Why do we have back pain?
Whether chronic or occasional, back pain is a very common phenomenon in industrialized countries. Want proof? Nearly 20 million Canadians suffer with backache at least once in their life, according to the Arthritis Society. Let’s take the time to get the lowdown on the subject.
What are the components of the back?
The spinal column is one of the complex structures of the human body, made up of bones tied together with muscles, ligaments and tendons. Together, they form your back. This area of the body, which stretches from shoulders to kidneys, carries a major proportion of our weight. Both fragile and strong, we call on its expertise for almost every one of our body movements, thus exposing it all the more to injury.
Back pain: what treatments are possible?
There are several ways to temporarily relieve low back pain. Depending on the origin of the pain, applying heat, for example with a heating pad or a "magic" bag, can help to relax the muscles. Cold, on the other hand, numbs the pain and reduces inflammation.
A variety of over-the-counter medications are available to relieve back pain: analgesics, anti-inflammatories and muscle relaxants.
They are available in different forms (capsules, tablets or self-adhesive patches) and are used to reduce pain.
These products are not suitable for everyone. It is best to consult the pharmacist to find out which one is appropriate for your situation.
People with chronic back pain can also turn to an alternative method (physiotherapy, massage therapy, acupuncture, chiropractic or osteopathy). If you are interested, ask the associations or professional orders concerned to find a therapist you can trust.
Back pain: What are the causes?
Although back pain can appear anywhere along the spine, in the vast majority of cases it is located in the lower back, where the lumbar vertebrae are located. This is called "low back pain". The majority of back pain is not related to disease, but rather to stress, especially if it is repetitive, poor posture, menstruation in women or aging.
Several factors can increase the risk of back pain, including:
- lack of physical exercise or overtraining;
- the overweight;
- the wearing of high heels shoes;
- prolonged stress, as it causes muscle tension.
In addition, some back pain can be caused by:
- bone problems (e. g. lordosis, scoliosis);
- of osteoarthritis;
- of osteoporosis;
- a sprain or a breakdown;
- a degeneration or herniated disc;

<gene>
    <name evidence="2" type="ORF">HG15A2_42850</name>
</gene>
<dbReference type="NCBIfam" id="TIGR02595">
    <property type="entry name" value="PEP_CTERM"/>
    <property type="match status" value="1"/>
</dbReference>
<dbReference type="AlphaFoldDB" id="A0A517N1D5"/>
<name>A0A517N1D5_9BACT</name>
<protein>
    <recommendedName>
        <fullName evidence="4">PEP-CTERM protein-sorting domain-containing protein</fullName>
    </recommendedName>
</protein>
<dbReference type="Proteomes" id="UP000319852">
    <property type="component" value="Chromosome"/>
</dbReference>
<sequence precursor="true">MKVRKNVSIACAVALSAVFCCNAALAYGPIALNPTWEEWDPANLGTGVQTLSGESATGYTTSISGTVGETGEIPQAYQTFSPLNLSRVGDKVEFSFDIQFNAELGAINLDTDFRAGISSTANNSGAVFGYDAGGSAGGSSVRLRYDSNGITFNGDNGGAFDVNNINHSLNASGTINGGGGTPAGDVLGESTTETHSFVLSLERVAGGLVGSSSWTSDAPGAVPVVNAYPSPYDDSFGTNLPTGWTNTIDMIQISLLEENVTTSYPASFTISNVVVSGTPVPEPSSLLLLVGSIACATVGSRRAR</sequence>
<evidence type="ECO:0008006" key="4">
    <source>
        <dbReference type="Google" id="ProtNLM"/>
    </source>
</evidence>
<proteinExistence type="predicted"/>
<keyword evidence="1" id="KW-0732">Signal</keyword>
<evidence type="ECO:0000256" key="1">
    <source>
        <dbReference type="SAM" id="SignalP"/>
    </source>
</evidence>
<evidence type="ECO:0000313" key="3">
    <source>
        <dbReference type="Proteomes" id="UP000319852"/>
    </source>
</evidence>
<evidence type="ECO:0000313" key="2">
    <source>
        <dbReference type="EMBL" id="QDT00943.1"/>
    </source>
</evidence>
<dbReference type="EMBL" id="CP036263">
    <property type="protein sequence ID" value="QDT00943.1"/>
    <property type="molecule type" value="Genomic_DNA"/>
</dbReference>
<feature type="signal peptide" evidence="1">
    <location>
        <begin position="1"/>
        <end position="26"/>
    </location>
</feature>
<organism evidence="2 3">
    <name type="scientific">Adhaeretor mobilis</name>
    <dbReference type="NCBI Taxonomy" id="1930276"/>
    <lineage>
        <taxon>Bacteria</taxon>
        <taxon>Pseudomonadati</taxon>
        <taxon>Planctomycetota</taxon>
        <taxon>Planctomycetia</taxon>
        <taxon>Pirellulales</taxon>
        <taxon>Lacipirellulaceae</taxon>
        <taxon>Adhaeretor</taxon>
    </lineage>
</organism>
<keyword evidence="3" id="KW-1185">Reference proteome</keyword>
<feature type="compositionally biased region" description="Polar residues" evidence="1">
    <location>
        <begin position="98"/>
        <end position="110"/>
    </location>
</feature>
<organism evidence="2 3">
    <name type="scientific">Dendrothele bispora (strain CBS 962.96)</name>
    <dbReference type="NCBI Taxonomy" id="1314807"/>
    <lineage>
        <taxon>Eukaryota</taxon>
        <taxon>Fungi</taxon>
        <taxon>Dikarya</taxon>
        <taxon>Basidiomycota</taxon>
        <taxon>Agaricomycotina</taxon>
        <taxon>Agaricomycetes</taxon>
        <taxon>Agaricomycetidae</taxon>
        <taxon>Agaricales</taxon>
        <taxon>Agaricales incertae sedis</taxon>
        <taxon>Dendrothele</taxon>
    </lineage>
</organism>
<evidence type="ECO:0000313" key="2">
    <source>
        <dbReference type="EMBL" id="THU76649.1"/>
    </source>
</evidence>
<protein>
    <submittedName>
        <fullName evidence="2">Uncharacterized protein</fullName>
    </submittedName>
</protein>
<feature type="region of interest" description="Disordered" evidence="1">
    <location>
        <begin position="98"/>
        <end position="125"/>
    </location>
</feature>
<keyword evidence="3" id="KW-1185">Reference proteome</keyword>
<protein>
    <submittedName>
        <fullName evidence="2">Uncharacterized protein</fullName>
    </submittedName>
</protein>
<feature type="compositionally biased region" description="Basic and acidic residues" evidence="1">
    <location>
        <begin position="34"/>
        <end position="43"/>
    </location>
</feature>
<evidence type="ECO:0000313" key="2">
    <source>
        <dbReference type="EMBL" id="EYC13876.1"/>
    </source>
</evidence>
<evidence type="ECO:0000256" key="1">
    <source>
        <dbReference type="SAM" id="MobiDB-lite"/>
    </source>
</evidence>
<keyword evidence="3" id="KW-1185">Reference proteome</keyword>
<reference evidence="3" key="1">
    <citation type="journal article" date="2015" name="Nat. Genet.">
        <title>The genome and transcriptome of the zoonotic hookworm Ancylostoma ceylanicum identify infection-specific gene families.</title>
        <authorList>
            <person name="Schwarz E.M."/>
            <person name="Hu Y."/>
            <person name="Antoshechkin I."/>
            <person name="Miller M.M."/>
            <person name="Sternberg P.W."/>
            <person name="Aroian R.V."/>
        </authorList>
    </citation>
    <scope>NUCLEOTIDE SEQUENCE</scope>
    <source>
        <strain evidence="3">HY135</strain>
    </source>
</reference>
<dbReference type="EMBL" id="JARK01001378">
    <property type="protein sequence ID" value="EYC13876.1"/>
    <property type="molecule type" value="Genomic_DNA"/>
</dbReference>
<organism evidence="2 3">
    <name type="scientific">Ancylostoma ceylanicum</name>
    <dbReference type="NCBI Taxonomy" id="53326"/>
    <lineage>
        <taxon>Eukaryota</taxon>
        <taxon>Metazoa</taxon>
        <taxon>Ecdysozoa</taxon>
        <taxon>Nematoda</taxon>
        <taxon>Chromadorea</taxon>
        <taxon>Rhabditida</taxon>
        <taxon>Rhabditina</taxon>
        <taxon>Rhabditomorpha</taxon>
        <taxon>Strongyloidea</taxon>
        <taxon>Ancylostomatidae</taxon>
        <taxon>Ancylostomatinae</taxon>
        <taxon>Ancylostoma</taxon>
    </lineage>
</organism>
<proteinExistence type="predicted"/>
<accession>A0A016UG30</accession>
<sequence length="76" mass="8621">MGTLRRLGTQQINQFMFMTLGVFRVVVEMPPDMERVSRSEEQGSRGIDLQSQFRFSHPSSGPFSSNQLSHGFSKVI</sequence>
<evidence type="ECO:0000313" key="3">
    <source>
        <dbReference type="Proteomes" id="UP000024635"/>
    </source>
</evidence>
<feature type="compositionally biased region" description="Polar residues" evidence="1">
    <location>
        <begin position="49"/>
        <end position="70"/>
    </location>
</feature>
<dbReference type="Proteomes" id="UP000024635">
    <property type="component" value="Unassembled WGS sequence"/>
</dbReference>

- a trauma, such as a fall or a fracture.
Although they can affect quality of life, most back pain is mild and can be effectively relieved with changes in the environment or habits and occasional medication.
However, it is necessary to see a doctor quickly if back pain:
- occurs following a trauma;
- is constant or intensifies, especially at night;
- radiates in the legs or causes numbness, tingling or weakness in the legs;
- occurred at the same time as intestinal or urinary problems (including urinary incontinence);
- is associated with unexplained weight loss, chills or fever.
How to prevent back pain?
As in many other situations, with back pain an ounce of prevention is always worth a pound of cure! Here are a few tips that can help:
- achieve and maintain a healthy body weight;
- do regular physical exercise; yoga and Pilates are especially efficient because they help improve your muscle strength and elasticity;
- alternate light tasks with those that are more demanding or repetitive and take regular breaks;m
- be aware of your posture and always stand erect;
- always lift heavy objects while bending your knees;
- avoid twisting your back;
- sleep on your back or your side;
- don’t stay a long time in the same position; think about using a desk with variable height if you work all day at a computer;
- wear comfortable and well-fitting shoes and, for women, with heels no higher than 5 cm;
- use a knapsack rather than a purse or a shoulder bag to carry your laptop and personal items (and wear it correctly, on both shoulders!).
Your family pharmacist can help to ease your lumbago effectively, whether through non- pharmacological means or by taking medications, when appropriate. Feel free to contact him!